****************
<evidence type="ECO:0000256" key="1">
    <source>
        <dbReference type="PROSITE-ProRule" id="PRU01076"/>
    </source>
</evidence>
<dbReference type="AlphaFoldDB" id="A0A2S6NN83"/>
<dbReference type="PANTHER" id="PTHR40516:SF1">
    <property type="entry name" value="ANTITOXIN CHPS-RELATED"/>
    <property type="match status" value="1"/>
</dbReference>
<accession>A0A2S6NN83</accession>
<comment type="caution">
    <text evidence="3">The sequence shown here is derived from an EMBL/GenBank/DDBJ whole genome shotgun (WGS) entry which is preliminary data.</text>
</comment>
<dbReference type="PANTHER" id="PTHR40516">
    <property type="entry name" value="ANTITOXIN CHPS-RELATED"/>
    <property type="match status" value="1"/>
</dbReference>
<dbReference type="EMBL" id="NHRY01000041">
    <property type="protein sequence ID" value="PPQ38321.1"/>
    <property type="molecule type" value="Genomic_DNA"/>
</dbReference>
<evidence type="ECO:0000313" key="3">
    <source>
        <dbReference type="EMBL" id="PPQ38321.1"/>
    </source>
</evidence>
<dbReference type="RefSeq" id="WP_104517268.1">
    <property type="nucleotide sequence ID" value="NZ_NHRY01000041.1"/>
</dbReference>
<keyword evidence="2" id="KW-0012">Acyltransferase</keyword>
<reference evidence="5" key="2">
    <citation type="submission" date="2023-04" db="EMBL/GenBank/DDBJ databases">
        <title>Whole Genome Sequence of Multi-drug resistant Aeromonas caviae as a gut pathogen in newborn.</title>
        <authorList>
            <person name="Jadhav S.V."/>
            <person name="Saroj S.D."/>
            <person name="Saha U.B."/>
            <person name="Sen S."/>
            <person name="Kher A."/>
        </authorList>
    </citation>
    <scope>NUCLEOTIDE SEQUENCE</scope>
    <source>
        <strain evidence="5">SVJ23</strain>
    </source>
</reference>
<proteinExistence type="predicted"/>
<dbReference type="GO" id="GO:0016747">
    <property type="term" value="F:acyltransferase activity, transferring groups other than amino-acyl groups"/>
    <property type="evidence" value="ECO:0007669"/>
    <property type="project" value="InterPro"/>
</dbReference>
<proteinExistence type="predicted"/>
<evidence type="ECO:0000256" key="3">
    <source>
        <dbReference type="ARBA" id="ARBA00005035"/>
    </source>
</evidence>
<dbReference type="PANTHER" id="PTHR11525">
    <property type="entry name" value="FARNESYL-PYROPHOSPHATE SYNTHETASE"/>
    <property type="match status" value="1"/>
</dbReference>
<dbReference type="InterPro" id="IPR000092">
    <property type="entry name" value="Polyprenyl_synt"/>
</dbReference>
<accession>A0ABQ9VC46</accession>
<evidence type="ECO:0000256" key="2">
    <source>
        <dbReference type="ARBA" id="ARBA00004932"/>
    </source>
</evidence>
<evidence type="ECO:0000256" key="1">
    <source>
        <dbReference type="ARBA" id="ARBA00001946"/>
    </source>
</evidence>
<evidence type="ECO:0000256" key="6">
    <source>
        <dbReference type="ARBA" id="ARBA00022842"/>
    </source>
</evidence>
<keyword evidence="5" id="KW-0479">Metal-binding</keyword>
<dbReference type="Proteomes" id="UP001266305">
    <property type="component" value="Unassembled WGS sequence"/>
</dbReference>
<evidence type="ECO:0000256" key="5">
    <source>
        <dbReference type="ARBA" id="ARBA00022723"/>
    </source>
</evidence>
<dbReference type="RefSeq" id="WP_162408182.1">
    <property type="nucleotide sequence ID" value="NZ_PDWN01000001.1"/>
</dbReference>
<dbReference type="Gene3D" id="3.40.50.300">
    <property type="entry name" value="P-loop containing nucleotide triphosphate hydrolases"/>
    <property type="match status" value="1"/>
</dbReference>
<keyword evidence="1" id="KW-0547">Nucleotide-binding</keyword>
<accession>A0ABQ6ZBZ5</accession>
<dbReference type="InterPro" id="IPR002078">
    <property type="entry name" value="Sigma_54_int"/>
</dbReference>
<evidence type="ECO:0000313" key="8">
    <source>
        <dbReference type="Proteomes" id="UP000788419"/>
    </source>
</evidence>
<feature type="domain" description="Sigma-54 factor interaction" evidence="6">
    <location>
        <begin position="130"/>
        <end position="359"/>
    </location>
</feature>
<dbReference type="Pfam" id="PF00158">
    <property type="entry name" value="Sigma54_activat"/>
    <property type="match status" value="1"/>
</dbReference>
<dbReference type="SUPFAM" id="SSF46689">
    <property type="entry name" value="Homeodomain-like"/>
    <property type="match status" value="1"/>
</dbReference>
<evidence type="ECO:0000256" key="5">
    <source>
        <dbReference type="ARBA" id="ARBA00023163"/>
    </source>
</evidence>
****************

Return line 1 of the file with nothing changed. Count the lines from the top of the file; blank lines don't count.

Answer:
<evidence type="ECO:0000256" key="1">